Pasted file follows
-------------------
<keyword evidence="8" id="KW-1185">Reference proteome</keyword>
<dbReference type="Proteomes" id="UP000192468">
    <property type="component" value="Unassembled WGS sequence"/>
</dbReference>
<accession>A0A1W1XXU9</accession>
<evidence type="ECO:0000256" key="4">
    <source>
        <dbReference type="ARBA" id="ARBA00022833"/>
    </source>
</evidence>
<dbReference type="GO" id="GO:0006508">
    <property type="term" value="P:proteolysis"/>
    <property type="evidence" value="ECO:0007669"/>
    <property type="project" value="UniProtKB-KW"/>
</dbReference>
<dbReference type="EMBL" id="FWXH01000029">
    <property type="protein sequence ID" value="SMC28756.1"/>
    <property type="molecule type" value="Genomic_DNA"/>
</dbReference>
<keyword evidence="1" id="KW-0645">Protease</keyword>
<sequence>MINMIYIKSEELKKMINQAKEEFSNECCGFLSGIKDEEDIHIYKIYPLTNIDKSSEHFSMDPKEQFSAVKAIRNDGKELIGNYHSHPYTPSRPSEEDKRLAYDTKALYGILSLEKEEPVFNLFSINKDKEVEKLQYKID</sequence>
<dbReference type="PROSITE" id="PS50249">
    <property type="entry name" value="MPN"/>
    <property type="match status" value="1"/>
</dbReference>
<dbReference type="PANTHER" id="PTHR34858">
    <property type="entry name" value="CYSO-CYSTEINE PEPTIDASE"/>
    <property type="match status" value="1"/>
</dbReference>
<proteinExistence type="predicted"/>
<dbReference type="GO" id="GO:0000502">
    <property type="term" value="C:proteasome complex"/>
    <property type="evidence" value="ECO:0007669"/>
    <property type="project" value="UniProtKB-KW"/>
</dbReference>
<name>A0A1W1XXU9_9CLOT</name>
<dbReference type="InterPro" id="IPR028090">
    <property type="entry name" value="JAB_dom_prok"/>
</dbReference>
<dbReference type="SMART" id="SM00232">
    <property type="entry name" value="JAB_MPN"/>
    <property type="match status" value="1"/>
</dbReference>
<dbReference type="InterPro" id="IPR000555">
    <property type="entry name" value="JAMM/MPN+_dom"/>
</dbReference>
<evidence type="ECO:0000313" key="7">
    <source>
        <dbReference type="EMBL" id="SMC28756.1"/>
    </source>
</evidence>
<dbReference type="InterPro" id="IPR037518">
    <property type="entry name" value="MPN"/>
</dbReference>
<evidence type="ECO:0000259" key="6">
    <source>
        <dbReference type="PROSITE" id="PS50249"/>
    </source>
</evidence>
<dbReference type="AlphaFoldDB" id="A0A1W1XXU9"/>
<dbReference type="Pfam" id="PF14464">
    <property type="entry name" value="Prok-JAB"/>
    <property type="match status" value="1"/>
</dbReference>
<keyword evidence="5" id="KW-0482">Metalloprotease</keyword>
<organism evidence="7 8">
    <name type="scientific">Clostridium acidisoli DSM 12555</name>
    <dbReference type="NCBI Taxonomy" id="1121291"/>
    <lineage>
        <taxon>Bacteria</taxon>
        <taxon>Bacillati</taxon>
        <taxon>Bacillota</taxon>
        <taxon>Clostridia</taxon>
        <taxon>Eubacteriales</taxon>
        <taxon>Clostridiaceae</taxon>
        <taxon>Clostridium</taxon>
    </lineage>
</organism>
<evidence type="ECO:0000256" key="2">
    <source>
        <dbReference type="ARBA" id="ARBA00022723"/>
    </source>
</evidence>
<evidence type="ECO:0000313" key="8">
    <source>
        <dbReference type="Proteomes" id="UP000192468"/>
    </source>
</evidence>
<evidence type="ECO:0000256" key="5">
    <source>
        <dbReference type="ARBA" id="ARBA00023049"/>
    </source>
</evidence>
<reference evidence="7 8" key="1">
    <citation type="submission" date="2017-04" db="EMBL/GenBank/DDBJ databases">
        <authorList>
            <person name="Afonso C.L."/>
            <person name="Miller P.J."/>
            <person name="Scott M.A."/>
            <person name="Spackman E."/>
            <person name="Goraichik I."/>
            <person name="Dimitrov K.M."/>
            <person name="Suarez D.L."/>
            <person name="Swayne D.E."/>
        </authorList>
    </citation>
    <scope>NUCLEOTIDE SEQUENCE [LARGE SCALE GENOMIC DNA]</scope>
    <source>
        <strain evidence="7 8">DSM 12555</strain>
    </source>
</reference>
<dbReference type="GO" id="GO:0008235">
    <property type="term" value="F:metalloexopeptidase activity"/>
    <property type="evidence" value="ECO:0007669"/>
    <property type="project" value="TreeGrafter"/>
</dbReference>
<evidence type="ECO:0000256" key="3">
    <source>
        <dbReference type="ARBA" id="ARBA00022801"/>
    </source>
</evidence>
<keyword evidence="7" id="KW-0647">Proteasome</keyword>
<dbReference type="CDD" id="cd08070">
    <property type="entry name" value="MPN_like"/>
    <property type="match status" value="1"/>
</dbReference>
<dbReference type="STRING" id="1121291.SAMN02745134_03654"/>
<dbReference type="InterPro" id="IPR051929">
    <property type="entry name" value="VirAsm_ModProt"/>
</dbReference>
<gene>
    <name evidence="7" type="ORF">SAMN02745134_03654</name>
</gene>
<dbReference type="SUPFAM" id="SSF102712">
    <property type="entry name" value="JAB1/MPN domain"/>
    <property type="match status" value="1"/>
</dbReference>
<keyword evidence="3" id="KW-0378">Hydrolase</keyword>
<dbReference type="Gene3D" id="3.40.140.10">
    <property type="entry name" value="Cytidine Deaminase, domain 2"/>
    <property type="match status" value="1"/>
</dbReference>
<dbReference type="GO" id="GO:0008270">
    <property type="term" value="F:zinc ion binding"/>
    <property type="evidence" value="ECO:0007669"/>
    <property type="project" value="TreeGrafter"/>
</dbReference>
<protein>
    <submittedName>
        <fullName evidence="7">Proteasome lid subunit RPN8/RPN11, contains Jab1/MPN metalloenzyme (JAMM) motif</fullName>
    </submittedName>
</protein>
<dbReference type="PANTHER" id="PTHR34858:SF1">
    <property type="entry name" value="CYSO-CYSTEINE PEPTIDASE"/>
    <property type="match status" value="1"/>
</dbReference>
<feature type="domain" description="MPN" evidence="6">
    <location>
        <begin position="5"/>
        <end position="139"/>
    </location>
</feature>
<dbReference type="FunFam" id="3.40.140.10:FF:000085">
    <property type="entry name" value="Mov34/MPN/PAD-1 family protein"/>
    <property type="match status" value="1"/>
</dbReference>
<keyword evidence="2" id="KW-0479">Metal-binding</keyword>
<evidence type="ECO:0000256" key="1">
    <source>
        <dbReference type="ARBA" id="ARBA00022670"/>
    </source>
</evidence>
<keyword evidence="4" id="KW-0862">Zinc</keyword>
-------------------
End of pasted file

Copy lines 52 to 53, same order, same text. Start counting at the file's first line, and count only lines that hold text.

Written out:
<dbReference type="InterPro" id="IPR037518">
    <property type="entry name" value="MPN"/>